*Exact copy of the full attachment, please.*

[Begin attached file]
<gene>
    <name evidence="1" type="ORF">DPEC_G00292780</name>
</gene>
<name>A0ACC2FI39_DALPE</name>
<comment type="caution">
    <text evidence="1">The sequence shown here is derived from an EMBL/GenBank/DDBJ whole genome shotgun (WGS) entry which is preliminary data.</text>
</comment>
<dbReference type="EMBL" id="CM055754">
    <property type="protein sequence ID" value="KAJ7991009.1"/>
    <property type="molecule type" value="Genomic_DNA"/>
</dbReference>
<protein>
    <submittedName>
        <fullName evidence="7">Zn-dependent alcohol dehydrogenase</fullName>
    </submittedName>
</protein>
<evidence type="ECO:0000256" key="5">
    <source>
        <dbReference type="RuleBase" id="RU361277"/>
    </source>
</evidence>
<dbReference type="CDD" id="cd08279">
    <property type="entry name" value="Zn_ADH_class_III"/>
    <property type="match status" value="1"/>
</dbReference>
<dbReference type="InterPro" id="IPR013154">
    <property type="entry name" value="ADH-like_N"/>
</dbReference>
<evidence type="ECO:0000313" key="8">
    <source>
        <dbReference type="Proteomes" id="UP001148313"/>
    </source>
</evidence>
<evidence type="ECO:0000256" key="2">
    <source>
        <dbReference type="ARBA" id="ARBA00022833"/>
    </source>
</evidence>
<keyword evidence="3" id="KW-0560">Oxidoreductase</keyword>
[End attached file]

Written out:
<gene>
    <name evidence="1" type="ORF">DPEC_G00292780</name>
</gene>
<name>A0ACC2FI39_DALPE</name>
<comment type="caution">
    <text evidence="1">The sequence shown here is derived from an EMBL/GenBank/DDBJ whole genome shotgun (WGS) entry which is preliminary data.</text>
</comment>
<dbReference type="EMBL" id="CM055754">
    <property type="protein sequence ID" value="KAJ7991009.1"/>
    <property type="molecule type" value="Genomic_DNA"/>
</dbReference>
<protein>
    <submittedName>
        <fullName evidence="7">Zn-dependent alcohol dehydrogenase</fullName>
    </submittedName>
</protein>
<evidence type="ECO:0000256" key="5">
    <source>
        <dbReference type="RuleBase" id="RU361277"/>
    </source>
</evidence>
<dbReference type="CDD" id="cd08279">
    <property type="entry name" value="Zn_ADH_class_III"/>
    <property type="match status" value="1"/>
</dbReference>
<dbReference type="InterPro" id="IPR013154">
    <property type="entry name" value="ADH-like_N"/>
</dbReference>
<evidence type="ECO:0000313" key="8">
    <source>
        <dbReference type="Proteomes" id="UP001148313"/>
    </source>
</evidence>
<evidence type="ECO:0000256" key="2">
    <source>
        <dbReference type="ARBA" id="ARBA00022833"/>
    </source>
</evidence>
<keyword evidence="3" id="KW-0560">Oxidoreductase</keyword>